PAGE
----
Concern at level of faith support for would-be MP
Jun 12 2007
by Martin Shipton, Western Mail
The selection of a new Labour candidate in a safe parliamentary seat has become embroiled in controversy after an influx of new members from the local Pakistani and Bangladeshi communities. At the next general election, Alan Williams will be standing down from the Swansea West seat he has held since 1964. A selection process to choose Mr Williams’s successor is under way, and a new candidate will be picked next month by local party members.
Among the contenders for the nomination is Dr Parvaiz Ali, who for the past 15 months has chaired Swansea West Constituency Labour Party (CLP). Some local party members say they have become uneasy about the large number of individuals of Pakistani or Bangladeshi origin who have joined the CLP since Dr Ali took over as chairman. They suspect the new members have been recruited in a bid to secure the candidacy for Dr Ali. Dr Ali, who last month was an Assembly regional list candidate in Mid and West Wales, is head of nuclear medicine at Swansea NHS Trust. He says he has simply made a bid to recruit more members in recent months.
The Western Mail has had sight of documentation relating to the membership of Swansea West CLP. It suggests that before May of last year there were only around 10 members of the CLP with names indicating they had origins in Pakistan or Bangladesh. Since then a further 135 people with names associated with the two countries have joined the CLP, with almost 100 of them becoming members in the last three months of 2006. Meanwhile, since the beginning of 2006, only about 20 people unconnected to the two Asian countries have joined the CLP. About a third of the membership of Swansea West CLP now have origins in Pakistan or Bangladesh. By contrast, the ethnic minority population of Swansea is less than 3% of the total. Approximately 45 of the new Pakistani and Bangladeshi members do not appear on the electoral register in the constituency.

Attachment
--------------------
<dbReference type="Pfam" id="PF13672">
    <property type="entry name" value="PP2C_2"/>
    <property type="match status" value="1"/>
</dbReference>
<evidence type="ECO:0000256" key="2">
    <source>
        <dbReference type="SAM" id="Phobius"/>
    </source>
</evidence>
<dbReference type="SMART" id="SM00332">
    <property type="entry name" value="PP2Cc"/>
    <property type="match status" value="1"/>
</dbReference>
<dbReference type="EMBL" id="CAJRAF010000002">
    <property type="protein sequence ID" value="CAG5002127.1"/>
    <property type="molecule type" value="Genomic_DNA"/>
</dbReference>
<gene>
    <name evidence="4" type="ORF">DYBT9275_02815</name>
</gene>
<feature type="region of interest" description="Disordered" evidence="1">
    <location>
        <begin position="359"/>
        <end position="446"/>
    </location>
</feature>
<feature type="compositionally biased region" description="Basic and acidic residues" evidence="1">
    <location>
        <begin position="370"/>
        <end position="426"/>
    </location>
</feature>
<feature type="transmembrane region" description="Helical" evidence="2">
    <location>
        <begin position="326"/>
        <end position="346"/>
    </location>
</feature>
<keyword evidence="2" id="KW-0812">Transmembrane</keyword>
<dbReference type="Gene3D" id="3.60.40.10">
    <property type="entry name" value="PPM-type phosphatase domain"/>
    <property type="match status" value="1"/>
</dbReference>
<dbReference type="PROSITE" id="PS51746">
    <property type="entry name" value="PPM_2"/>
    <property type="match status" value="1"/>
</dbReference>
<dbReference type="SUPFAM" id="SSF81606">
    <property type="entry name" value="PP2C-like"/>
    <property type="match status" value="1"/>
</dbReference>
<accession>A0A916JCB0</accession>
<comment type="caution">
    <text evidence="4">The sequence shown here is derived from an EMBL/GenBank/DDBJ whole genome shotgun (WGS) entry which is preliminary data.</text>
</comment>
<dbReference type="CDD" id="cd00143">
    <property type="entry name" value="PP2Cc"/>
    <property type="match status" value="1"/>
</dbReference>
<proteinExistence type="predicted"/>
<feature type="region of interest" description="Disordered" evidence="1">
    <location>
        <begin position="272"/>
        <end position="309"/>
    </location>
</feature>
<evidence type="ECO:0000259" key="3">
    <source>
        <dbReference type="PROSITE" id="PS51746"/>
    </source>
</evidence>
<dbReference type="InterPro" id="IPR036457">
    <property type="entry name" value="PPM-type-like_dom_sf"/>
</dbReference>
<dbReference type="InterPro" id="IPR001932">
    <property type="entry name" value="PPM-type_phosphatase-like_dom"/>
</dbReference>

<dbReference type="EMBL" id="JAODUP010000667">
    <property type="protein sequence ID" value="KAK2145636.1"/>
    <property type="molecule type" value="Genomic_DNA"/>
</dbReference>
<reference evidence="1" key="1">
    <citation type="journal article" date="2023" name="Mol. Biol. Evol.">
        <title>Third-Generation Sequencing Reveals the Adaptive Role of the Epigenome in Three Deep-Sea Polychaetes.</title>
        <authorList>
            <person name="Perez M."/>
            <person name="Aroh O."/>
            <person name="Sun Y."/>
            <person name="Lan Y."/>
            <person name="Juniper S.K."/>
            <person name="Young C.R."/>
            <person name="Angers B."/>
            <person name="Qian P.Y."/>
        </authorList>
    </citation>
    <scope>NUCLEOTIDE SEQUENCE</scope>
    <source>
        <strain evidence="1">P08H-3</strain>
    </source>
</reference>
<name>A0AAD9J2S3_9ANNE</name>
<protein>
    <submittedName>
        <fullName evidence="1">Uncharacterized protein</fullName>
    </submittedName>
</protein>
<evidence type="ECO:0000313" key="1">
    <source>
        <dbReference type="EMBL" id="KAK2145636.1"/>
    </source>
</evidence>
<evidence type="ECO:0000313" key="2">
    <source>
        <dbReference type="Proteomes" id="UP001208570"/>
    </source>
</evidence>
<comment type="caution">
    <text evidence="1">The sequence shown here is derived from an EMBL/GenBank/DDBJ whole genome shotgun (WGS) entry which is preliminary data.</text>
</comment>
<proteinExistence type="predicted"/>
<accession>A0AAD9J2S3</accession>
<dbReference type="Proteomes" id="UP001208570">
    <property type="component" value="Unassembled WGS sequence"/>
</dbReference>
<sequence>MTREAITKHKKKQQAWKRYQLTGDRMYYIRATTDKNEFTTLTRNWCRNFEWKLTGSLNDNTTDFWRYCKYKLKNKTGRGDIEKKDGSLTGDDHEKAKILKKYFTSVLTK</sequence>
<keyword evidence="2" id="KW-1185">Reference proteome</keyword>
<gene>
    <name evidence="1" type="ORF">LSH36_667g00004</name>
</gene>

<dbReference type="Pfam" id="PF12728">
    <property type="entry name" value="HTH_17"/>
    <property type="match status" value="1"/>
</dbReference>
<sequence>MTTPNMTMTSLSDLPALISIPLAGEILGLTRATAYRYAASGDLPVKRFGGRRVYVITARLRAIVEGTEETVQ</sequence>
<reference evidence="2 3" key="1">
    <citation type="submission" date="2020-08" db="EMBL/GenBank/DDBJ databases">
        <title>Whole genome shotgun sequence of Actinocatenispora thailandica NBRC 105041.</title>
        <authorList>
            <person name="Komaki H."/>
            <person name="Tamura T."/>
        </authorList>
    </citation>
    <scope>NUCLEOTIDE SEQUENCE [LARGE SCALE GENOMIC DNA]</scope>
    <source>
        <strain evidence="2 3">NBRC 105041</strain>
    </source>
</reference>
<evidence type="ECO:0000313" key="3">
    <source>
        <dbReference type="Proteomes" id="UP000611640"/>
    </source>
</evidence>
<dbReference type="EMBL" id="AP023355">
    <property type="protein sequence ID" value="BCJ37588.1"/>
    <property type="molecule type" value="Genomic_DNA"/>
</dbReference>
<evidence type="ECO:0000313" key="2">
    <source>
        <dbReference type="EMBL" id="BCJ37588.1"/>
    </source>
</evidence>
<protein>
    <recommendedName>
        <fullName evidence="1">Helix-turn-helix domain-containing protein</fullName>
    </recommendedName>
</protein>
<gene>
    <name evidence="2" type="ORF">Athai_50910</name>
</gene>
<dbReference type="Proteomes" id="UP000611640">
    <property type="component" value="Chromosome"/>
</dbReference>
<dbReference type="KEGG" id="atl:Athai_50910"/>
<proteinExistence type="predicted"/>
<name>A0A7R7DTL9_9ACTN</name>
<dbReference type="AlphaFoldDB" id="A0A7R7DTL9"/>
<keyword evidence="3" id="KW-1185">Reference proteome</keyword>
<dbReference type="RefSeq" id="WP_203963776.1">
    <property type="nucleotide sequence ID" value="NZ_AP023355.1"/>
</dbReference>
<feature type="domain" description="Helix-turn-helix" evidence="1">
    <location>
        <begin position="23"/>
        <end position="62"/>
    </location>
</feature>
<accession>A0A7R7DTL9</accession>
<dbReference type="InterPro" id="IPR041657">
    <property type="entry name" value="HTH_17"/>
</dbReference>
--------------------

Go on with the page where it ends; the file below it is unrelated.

Naz Malik, a member of Swansea West CLP who is also director of Awema (the All Wales Ethnic Minority Association), said, “It seems to me that what has been happening is a blatant attempt at opportunism by playing the numbers game. I am, of course, very much in favour of people from whatever origin joining political parties. But the timing of this particular recruitment drive, and the fact that the vast majority of the new recruits are from two relatively small communities, suggests a conscious effort to target particular groups. If there is a desire to bring in more members from the ethnic minorities, why have none been recruited from Swansea’s Chinese or Filipino communities? It is most unfortunate that the vast majority of the new recruits are of the same faith as Dr Ali rather than from a mixture of groups. I think it is very regrettable that the Labour Party has done so little to address the under-representation of ethnic minorities in Parliament and at the National Assembly. This kind of mass recruitment by a candidate seeking selection is the consequence of that, I fear.”
Mr Malik said he was also concerned that a significant number of the new members did not appear on the electoral register. “That seems to me to raise questions about whether the individuals are entitled to membership of the local branches,” he said.
Dr Ali said, “When I took over as chair of the CLP 15 months ago, I made it clear that I would be seeking to recruit a lot of new members. I want to see as many people as possible in the Labour Party. I don’t care what background people have – I want to recruit anybody and everybody. If you lived in Swansea West, I would be seeking to recruit you. It is entirely up to members of the party who they vote for in the selection contest.” Asked about the new members who were not on the electoral register, he said, “That is not an issue. They can easily get on the register.”
A Labour Party spokesman said, “Welsh Labour welcomes new members from all communities in Wales. Being a member of the Labour Party is a valuable and worthwhile thing to do for people who care about the future of their country and communities. All members eligible to take part in the process will find it open, transparent and fair, with an opportunity to have their say on who represents them as the Labour candidate in the next general election.” It is understood that more than half the new members will be disqualified from voting because of a party decision to hold an early selection meeting.
Hmmm. I think the wise words of Ayoub Khan apply here.